Wednesday, February 15th, 2012

Why Will Leitch Burned All His Baseball Cards: A Q&A

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Pictured: New York mag columnist and movie enthusiast Will Leitch on deck, 1992.

Hey Will, thanks for taking the time to talk to me.

Sorry, I'm late. I'm on baby duty right now, but I duct-taped his mouth, so we should be okay.


I'm just kidding!

Whew! So people used to collect baseball cards, and you were one of those people. Can you tell me about your first memories of baseball, and how you got into it?

Yeah, so my dad struggled with getting me into playing baseball for a long time. And by a long time I mean until I was about seven. But for some reason it felt like a long time! I was that kid who would always run to the wrong base. I remember playing tee ball, and I actually hit the the ball once, and then I just walked back to the dugout because I was so used to striking out anyway. This was tee ball, which is hard to strike out in! My dad was really frustrated by that.

What changed?

Dad had just about given up on me, but I was really into math. So Dad, in one last ditch effort, told me that baseball had a lot of statistics in it. He took me to a Cardinals game and I saw Ozzie Smith play and learned about batting averages. I then basically became addicted to baseball forever.

So with baseball cards, I wasn't very interested in what was on the front of the card. It allowed me to get a sense of what a person looked like, but I didn't really care about that. What I really cared about was what was on the back, because it had all the statistics. I used to set up little tournaments between the cards, and compared them using the stats on the back to see who would win. I had Jeff Lahti—who now I believe is the father of Tiger Wood's current girlfriend, which makes me feel incredibly old—but Jeff Lahti was a pitcher for the Cardinals, and he pitched four games without giving up an earned run, so he won every one of my tournaments. I ended up taking him out of my games.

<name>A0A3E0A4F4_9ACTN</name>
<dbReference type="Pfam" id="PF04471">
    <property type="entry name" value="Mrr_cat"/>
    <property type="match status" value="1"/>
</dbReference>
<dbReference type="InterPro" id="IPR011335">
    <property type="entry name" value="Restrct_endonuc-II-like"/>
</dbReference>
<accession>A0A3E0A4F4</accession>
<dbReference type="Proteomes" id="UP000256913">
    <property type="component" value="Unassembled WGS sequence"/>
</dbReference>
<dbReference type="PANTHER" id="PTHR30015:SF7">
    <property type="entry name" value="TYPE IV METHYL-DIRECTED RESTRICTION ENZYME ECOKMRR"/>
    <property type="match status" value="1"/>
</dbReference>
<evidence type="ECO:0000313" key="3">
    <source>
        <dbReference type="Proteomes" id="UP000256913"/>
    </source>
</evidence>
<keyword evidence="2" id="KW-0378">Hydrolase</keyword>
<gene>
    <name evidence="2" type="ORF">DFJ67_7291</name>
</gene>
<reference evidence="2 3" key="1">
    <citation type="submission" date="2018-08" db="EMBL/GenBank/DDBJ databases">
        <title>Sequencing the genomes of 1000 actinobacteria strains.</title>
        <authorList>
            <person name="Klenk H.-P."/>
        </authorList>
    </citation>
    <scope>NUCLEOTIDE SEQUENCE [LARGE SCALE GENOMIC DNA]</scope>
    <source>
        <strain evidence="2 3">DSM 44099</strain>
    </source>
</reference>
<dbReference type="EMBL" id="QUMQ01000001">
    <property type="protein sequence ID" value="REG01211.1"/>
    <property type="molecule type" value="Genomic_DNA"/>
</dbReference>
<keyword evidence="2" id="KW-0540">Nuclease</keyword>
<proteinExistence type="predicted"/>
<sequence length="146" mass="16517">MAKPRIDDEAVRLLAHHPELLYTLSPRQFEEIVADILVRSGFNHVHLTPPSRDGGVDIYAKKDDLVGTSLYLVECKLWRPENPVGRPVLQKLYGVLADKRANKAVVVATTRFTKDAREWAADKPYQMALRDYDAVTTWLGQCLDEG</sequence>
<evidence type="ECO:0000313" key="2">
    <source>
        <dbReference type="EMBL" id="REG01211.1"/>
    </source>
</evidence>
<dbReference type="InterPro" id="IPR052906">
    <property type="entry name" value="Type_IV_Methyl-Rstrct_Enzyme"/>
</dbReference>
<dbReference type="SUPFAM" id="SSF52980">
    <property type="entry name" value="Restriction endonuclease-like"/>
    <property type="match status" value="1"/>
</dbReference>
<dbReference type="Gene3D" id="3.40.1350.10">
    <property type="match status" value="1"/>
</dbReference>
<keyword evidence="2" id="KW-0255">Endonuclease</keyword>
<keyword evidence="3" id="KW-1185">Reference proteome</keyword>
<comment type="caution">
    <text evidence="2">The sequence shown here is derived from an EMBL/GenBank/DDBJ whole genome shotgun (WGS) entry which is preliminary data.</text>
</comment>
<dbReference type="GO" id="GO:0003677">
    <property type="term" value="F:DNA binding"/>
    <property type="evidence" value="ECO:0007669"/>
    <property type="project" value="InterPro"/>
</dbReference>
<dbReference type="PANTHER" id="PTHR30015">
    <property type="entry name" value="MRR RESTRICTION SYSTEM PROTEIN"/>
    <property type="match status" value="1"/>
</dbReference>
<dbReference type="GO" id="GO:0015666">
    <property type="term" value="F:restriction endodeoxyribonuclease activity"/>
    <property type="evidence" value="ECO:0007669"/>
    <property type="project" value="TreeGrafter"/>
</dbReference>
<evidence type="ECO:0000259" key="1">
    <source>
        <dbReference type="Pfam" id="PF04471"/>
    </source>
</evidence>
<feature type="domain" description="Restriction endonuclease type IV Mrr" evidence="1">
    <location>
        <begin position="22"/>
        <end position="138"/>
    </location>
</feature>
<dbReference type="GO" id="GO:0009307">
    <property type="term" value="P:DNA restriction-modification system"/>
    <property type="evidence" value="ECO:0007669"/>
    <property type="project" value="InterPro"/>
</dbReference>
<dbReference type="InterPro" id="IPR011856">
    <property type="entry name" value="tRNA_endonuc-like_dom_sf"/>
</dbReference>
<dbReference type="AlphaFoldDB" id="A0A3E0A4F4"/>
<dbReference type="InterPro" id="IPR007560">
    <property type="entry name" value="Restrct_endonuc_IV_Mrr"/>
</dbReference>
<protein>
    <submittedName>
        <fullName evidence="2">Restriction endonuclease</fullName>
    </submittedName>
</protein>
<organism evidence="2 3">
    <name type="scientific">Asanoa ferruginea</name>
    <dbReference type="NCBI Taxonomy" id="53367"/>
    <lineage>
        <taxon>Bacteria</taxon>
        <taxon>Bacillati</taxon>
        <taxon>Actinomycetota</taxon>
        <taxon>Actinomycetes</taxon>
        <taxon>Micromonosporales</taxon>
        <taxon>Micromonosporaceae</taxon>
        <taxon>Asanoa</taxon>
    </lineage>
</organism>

You were a nerd!

It was really nerdy! I mean, these were little games I would play by myself and with my baseball cards. And since I needed more competitors, I kept buying more cards. Some people would collect full sets, and I would get those for Christmas from relatives who didn't know me very well. That wasn't what I wanted. I liked to get the baseball cards from the pack, and I threw the gum out because I really just wanted to play with the cards.

I didn't collect to collect. I never really knew the players I had when I opened a pack of cards. The only team I knew I had all the players for were the Cardinals, because they were my favorite team. For me, it was all data and stats, and how I could use them to play them in my tournaments.

Did you ever trade any of your cards with your friends?

I had other friends who were into baseball cards, but they always had them behind wrapping. There was a whole industry around that for a while—like you could go to the mall and there would be a store that would sell things just for your baseball cards. I always found it strange that my friends would put their cards behind glass. It's the whole Toy Story idea: Why have a toy if you have to keep them in a box the whole time?

For how long did you collect cards, and why did you stop?

I was basically doing this from 1982 to 1988, and ended up having a rather massive amount of them. I didn't put them in a folder or anything, because they were things I played with. Three quarters of my room became filled with baseball cards, and people would come by and say to my dad, "Oh wow, those baseball cards must be worth a lot of money!" This is around the mid-'80s when the collectible cards market was about to explode. There were these books that would say that a card was worth something like six cents, and my dad would say, "That just might pay for your college someday!" But we really hated that. We liked the idea initially—that all this junk I had in my room was somehow worth a lot of money. But then I would be playing this tournament game with my cards in my room and people would say to me, "Hey, what are you doing with those? They're not going to be mint if you play with them!" My dad's an electrician. We're not investors or business people, and certainly we cared about money because we needed to survive, but the idea of having this thing that I kinda loved be turned into something that was more like an investment opportunity struck us both as a little distasteful.

I was 12 or 13 and was getting into girls a little bit, and I started to care a little bit less about these cards. I still loved baseball, but the cards weren't as big a deal to me anymore, and they took over my entire closet because there were so many of them. My mom told me I needed to do something with them, and asked if my dad and I would think about selling them. And we were like, "We don't want to sell them!" We had this discussion about how selling them felt weird. This is something we never intended to make money off of. So we decided that the best thing that we could do was burn them.

That just sounds so amazing to me that you did that.